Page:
There is one aspect of the legislation that I would like to comment on particularly, and that is in relation to the claim by Senator Wong in her speech this morning that workplace reform harms women and families. This simply does not stand up to scrutiny. Since the reforms of 1993 and 1996, there has been record female employment, record low female unemployment and record high female employment participation. There have been record levels of employment for Australian mothers. There have been higher wages for working women, particularly through individual bargaining and entry into Australian workplace agreements. And there has been a narrowing gap between the pay of men and women—and Australia’s gender pay gap is the narrowest ever following workplace relations reforms.

In a report by the Department of Employment and Workplace Relations in 2002-03 on agreement making —and these figures could only have improved since—over 70 per cent of all AWAs at that stage contained at least one family friendly provision or family friendly work arrangement and, of those agreements, more than half had three or more family friendly provisions. With regard to female earnings, in 2002 female average total weekly earnings were $554. Under registered collective agreements, average total weekly earnings were $600.40. However, under AWAs average total weekly earnings for females were $889.20. Female employees on Australian workplace agreements earned, on average, 89 per cent of the male AWA employee hourly rate of pay—far better pay equity than the 2002 gender pay disparity of 77 per cent for the work force as a whole. AWAs applying to women are also more likely to include flexible working and family friendly provisions.

In the brief time remaining to me, I will deal with what I would call ‘myths and legends’. This is basically the scaremongering, hate campaign that has been waged by the Labor Party, amongst others, regarding what this legislation will do to people. This ranges from views provided by Mr Kim Beazley in the House of Representatives Hansard on 2 November 2005, where he argued that the enactment of the bill would increase the divorce rate. A Victorian state Labor MP, Mr Bob Smith MLA, said in the Victorian parliament on 4 October 2005 that the bill would provoke circumstances in which women and children could be murdered on picket lines, similar to in America. The Transport Workers Union claimed, in a radio interview on 4BC Brisbane’s 11 am news on Monday, 7 November 2005, that the bill would increase the road toll. The New South Wales industrial relations minister, Mr Della Bosca, who appeared before the committee in its hearings last week, claimed in evidence to the committee that the bill contained elements of fascism. He replied to a question, ‘Yes, Senator. It is very close to fascism.’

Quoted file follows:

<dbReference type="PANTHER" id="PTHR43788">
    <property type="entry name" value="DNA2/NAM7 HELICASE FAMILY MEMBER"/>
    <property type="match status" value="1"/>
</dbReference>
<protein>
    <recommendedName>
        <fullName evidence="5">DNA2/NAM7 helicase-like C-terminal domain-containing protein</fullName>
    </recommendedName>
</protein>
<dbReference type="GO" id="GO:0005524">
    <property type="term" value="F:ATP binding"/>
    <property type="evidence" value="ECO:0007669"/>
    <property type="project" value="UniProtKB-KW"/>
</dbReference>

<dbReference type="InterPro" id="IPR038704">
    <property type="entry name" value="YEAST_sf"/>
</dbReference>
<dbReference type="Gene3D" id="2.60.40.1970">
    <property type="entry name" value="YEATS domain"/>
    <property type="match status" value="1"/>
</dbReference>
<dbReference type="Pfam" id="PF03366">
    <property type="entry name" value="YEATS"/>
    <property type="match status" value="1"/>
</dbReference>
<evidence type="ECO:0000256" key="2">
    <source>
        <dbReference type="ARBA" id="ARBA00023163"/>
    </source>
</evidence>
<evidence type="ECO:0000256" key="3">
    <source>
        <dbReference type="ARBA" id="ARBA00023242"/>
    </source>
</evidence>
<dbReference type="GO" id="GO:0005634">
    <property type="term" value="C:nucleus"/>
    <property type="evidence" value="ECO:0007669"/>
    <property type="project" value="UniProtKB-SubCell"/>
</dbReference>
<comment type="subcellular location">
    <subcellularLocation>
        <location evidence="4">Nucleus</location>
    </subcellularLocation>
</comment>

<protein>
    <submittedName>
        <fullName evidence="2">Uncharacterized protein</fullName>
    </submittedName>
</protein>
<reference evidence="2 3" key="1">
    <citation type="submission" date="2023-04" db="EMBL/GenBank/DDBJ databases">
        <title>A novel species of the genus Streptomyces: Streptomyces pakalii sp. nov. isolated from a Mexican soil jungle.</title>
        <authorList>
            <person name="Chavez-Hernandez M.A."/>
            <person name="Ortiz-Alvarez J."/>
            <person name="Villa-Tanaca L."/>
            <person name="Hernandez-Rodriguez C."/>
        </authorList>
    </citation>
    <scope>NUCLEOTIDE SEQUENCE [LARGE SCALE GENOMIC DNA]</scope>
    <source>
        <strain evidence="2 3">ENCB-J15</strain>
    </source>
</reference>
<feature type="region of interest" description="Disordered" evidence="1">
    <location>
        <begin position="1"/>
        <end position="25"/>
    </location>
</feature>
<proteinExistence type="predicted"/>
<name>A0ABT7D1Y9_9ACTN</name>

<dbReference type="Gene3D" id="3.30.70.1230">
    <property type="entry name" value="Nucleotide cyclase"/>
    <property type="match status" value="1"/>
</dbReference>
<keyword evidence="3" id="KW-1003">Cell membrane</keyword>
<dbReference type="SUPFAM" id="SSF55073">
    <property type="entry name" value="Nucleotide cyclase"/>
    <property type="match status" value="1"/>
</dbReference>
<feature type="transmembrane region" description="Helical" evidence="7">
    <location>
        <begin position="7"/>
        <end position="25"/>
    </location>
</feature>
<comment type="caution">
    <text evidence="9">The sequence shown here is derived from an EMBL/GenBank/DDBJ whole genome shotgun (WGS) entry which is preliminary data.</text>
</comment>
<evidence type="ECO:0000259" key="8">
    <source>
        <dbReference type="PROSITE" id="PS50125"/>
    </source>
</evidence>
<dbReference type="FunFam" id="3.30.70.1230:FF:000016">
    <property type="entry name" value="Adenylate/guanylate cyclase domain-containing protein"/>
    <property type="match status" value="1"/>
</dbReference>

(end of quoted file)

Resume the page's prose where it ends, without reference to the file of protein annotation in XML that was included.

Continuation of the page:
This is a simplistic, cliche ridden and fearmongering response to this legislation and it simply does not recognise how the demographics of this country have changed. There is an increasing number of two-parent families that do take the work-life balance seriously and construct their working lives around conditions and hours so that they can have a stable, secure family life, and this legislation will only aid them. We also need a more skilled and better qualified work force. Evidence to our inquiry last week from the Housing Industry Association and the master builders said that we need a better training system for apprentices and that the new legislation will give us this. This is not a short-term fix. These are changes, but the changes will be over a period of years rather than months. As Chair of the Senate Employment, Workplace Relations and Education Legislation Committee, as a Victorian senator and as a citizen, I support this bill and I commend it to the Senate.